Ireland bags historic win and ticket to Tokyo Olympics

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Team Ireland in their lap of honour at the Longines FEI Jumping Nations Cup Final Competition, in Barcelona. From left: Cian O´Connor, Paul O'Shea, Peter Moloney and Darragh Kenny.
Team Ireland in their lap of honour at the Longines FEI Jumping Nations Cup Final Competition, in Barcelona. From left: Cian O´Connor, Paul O’Shea, Peter Moloney and Darragh Kenny. © FEI / Gonzalo Arroyo Moreno/Getty Images

Ireland will be represented by teams in all disciplines at the Tokyo 2020 Olympic Games for the first time.

Peter Moloney and Chianti's Champion in the Longines FEI Jumping Nations Cup Final Competition in  Barcelona.
Peter Moloney and Chianti’s Champion in the Longines FEI Jumping Nations Cup Final Competition in  Barcelona. © FEI / Lukasz Kowalski

Peter Moloney, Paul O’Shea, Darragh Kenny and Cian O’Connor claimed a magnificent victory in Sunday’s €1.25 Million Longines FEI Nations Cup World Final in Barcelona to seal Ireland’s first Olympic team qualification in 15 years.

The team finished on a score of just one time fault, to beat the best teams in the world and book the all-important ticket to Tokyo 2020.

Irish team manager Rodrigo Pessoa said the riders fought really hard for the win. “It’s a lot of pressure. People don’t really realise the amount of pressure that is on these riders to bring this qualification home. The weight of the country is on their shoulders. It was a big ask for them today and to do it the way that they did – hats off to all five of them.”

A day of drama saw Waterford’s Peter Moloney and the Team Harmony-owned Chianti’s Champion get Ireland off to a good start, when they finished with just one fence down, which was the best round of the competition at that stage.

A superb clear round from Ireland’s second rider, Paul O’Shea with Skara Glen’s Machu Picchu, owned by Machu Picchu Partners LLC, put real pressure on Italy and Colombia – Ireland’s rivals for the Olympic place.

Another clear followed from Offaly’s Darragh Kenny with Balou du Reventon owned by Ann Thompson, and when Colombia and Italy’s third riders both picked up faults, Ireland’s place at the Tokyo Olympics was secured with one rider still to jump.

That one time fault cost him a share of the €100,000 bonus for double-clear rounds that instead was divided between Belgium’s Olivier Philippaerts and Germany’s Daniel Deusser.

But the battle to win the Longines FEI Nations Cup Final still hung in the balance, and a third Irish clear round from Meath’s Cian O’Connor with PSG Final, owned by Ronnoco Jump Ltd, saw Ireland heap pressure on Belgium which had been leading. The last Belgian rider looked to be heading for a clear round which would have given them their second Nations Cup Final win in a row. But Gregory Wathelet and his horse MJT Nevados S had a run-out at the combination on the final line, meaning Ireland was crowned Longines FEI Nations Cup winners for the first time in history.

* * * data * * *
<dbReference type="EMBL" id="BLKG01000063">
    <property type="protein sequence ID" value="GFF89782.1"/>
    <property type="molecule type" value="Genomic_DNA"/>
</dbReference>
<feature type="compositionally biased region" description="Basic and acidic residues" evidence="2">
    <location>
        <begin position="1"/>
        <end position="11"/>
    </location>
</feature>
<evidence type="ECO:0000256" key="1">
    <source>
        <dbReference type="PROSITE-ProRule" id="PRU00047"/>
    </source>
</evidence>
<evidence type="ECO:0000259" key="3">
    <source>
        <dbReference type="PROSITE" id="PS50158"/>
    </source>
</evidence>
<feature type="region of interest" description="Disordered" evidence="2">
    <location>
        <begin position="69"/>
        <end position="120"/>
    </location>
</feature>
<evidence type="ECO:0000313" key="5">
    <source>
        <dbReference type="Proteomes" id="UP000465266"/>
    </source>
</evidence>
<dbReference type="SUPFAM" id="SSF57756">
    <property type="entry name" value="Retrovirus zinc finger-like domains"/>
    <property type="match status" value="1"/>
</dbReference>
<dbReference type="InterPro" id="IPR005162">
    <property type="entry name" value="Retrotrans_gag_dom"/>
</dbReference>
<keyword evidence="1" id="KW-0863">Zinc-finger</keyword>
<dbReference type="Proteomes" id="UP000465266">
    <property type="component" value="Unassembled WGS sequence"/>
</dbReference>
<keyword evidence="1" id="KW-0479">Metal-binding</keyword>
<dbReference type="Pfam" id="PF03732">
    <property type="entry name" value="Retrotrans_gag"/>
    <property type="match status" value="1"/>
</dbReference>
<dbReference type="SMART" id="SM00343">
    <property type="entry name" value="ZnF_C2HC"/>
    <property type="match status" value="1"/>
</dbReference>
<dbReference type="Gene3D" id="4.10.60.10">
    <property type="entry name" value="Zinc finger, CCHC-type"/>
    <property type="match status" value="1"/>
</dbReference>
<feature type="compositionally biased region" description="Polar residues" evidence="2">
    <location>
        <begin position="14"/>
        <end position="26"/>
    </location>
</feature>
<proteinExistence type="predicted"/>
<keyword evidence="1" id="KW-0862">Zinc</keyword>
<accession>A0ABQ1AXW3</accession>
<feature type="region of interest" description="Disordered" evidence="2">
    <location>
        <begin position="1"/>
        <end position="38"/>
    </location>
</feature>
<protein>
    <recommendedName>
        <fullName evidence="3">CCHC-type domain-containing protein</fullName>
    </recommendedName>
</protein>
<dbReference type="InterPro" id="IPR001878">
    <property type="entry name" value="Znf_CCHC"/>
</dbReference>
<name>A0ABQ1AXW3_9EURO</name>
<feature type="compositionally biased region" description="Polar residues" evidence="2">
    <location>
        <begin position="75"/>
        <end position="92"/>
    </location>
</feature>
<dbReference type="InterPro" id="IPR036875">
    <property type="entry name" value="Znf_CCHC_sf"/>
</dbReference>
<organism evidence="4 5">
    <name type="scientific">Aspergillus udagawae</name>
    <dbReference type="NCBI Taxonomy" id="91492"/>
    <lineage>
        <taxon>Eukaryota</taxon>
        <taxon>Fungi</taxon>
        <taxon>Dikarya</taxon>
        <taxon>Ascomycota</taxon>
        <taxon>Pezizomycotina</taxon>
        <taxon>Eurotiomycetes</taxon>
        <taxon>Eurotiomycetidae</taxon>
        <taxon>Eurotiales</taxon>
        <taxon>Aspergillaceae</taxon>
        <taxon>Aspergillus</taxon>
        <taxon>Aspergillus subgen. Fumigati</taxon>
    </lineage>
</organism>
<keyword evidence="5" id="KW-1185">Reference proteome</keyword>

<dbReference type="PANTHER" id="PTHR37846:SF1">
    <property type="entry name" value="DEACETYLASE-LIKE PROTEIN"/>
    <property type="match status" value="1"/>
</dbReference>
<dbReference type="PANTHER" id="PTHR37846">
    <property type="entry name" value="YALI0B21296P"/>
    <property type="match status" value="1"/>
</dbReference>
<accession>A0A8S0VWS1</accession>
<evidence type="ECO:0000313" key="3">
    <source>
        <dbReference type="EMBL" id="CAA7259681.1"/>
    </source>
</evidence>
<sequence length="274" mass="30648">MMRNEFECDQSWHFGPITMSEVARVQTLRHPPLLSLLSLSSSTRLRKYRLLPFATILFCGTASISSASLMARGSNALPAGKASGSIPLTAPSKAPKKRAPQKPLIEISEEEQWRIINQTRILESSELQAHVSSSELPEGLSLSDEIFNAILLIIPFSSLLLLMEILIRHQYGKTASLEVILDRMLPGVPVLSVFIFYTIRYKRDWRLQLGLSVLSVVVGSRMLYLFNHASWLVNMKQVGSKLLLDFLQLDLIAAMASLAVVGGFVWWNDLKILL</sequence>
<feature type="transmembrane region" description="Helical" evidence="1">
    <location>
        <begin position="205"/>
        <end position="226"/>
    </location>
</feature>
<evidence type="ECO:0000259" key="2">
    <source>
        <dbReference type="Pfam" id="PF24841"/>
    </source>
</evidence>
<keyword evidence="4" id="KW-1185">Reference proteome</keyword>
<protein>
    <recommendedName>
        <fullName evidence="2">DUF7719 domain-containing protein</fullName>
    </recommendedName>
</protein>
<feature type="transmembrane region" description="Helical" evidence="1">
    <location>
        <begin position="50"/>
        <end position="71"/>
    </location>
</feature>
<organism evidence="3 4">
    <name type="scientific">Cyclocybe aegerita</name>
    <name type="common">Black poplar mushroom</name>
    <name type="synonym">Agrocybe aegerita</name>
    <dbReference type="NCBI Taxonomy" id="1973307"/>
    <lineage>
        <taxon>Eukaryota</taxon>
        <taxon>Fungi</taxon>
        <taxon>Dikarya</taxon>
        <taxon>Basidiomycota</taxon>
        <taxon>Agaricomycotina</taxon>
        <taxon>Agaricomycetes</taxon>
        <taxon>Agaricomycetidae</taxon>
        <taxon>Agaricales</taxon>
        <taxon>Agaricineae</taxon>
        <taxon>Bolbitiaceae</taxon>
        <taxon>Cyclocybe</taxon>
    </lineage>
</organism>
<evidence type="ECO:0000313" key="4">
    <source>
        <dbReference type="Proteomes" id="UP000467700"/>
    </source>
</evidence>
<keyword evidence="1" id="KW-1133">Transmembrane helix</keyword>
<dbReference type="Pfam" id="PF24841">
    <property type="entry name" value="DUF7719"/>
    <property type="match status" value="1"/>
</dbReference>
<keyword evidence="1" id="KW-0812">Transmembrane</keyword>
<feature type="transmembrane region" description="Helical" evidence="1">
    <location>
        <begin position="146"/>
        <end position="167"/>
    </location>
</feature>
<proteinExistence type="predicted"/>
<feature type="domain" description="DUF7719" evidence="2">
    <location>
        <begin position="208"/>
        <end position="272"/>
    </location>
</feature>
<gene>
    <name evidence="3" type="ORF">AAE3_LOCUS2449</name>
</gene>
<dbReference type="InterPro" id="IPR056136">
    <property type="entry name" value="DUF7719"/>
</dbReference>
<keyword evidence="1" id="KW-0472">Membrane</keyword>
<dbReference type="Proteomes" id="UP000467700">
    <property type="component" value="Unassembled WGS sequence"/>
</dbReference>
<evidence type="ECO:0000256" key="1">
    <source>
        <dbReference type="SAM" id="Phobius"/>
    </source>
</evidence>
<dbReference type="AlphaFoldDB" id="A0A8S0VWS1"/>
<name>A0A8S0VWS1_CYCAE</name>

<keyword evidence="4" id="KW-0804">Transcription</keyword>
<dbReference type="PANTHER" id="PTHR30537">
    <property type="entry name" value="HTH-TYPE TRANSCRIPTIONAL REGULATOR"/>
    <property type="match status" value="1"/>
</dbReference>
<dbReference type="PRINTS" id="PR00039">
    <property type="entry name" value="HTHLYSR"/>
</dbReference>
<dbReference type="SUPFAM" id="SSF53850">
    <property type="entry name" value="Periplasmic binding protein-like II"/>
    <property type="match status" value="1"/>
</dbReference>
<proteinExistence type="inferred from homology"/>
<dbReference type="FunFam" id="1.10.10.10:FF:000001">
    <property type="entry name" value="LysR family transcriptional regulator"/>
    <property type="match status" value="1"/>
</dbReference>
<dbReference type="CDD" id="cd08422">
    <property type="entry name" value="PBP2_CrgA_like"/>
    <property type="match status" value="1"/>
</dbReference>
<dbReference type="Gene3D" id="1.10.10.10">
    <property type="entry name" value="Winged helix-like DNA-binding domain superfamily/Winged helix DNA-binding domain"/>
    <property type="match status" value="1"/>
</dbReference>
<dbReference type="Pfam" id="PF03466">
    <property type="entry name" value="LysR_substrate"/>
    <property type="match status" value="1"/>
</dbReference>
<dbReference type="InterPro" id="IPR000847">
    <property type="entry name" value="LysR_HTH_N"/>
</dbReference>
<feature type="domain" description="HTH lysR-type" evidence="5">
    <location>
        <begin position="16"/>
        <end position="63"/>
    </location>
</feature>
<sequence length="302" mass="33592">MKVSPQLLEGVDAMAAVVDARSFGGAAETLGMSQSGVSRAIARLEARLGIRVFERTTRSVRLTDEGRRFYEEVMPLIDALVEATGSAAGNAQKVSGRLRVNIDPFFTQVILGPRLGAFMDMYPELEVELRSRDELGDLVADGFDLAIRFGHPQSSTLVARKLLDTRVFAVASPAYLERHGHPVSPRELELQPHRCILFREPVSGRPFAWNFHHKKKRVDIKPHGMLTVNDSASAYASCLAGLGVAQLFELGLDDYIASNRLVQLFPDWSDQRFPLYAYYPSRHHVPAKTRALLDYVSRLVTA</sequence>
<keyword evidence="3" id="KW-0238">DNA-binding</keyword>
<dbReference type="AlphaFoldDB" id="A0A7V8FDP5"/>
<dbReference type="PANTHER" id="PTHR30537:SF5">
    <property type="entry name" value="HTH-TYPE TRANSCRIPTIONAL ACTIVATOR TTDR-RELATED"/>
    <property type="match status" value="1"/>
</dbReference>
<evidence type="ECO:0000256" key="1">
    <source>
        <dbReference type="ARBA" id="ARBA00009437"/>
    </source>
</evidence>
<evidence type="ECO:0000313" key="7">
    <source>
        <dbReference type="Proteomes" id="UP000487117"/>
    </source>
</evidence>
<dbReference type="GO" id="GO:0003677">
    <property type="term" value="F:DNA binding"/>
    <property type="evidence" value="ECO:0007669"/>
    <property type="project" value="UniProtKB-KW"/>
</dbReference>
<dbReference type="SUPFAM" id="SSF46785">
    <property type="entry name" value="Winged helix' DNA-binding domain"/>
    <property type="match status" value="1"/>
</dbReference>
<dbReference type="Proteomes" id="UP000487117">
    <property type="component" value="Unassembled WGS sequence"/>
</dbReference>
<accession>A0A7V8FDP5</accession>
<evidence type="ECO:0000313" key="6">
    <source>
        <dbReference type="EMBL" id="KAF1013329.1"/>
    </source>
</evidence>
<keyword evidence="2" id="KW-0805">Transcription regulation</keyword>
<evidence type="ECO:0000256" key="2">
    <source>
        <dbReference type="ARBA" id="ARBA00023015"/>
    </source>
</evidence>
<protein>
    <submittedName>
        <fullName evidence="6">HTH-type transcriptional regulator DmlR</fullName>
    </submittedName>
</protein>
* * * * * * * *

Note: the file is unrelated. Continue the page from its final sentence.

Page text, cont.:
O’Connor, a member of the last Olympic team fielded by Ireland in Athens in 2004, said the Longines title was always in their sights this week.  “Our aim was to win this trophy all along, obviously the Olympic qualification was also our goal, but you don’t come here just to qualify – we came here to win, and by doing so we got the bonus of qualification!” he said.

The team honoured one of the members of that 2004 Irish side, Kevin Babington who finished individually fourth with the great Carling King that year and who experienced a life-changing accident four weeks ago, by wearing armbands bearing his name throughout the week.

Cian O'Connor and PSG Final after winning the Longines FEI Jumping Nations Cup Final in Barcelona.
Cian O’Connor and PSG Final after winning the Longines FEI Jumping Nations Cup Final in Barcelona. © FEI / Gonzalo Arroyo Moreno/Getty Images

Pessoa was delighted with the spirit shown by his riders. “With teams, there are good days and bad days … there’s a lot of chemistry, but the most important thing is that on the day it really counts, everyone sticks together and pulls the same way. People can leave their personal issues on the side and really pull for the country and that’s what happened here. I’m really proud of what they did today!”

There was a great sense of satisfaction for Pessoa in the win. “We already had two disciplines qualified (dressage and eventing) but it’s been a long time since Ireland, a great equestrian nation, has been at the Olympics Games in showjumping and it was this team’s responsibility to bring it home. That for me was the most stressful thing today, to feel what they felt and how hard it must have been for them to ride in those conditions. They had such a great mental attitude – nothing could have stopped them from achieving what they did. I was called in a few years ago to do a job (achieve Olympic Jumping qualification) so now it’s mission accomplished!”, he said.

The course at Barcelona was built by Spain’s Santiago Varela, who will also be presenting the tracks in Tokyo next summer.

Ireland clinched the 2019 title and the single qualifying spot on offer for the Tokyo 2020 Olympic Games at the Longines FEI Jumping Nations Cup Final at the Real Club de Polo in Barcelona on Sunday. From left, Paul O’Shea, Peter Moloney, Chef d’Equipe Rodrigo Pessoa, Darragh Kenny and Cian O’Connor.
Ireland clinched the 2019 title and the single qualifying spot on offer for the Tokyo 2020 Olympic Games at the Longines FEI Jumping Nations Cup Final at the Real Club de Polo in Barcelona on Sunday. From left, Paul O’Shea, Peter Moloney, Chef d’Equipe Rodrigo Pessoa, Darragh Kenny and Cian O’Connor. © FEI/Linnea Rheborg/Getty Images

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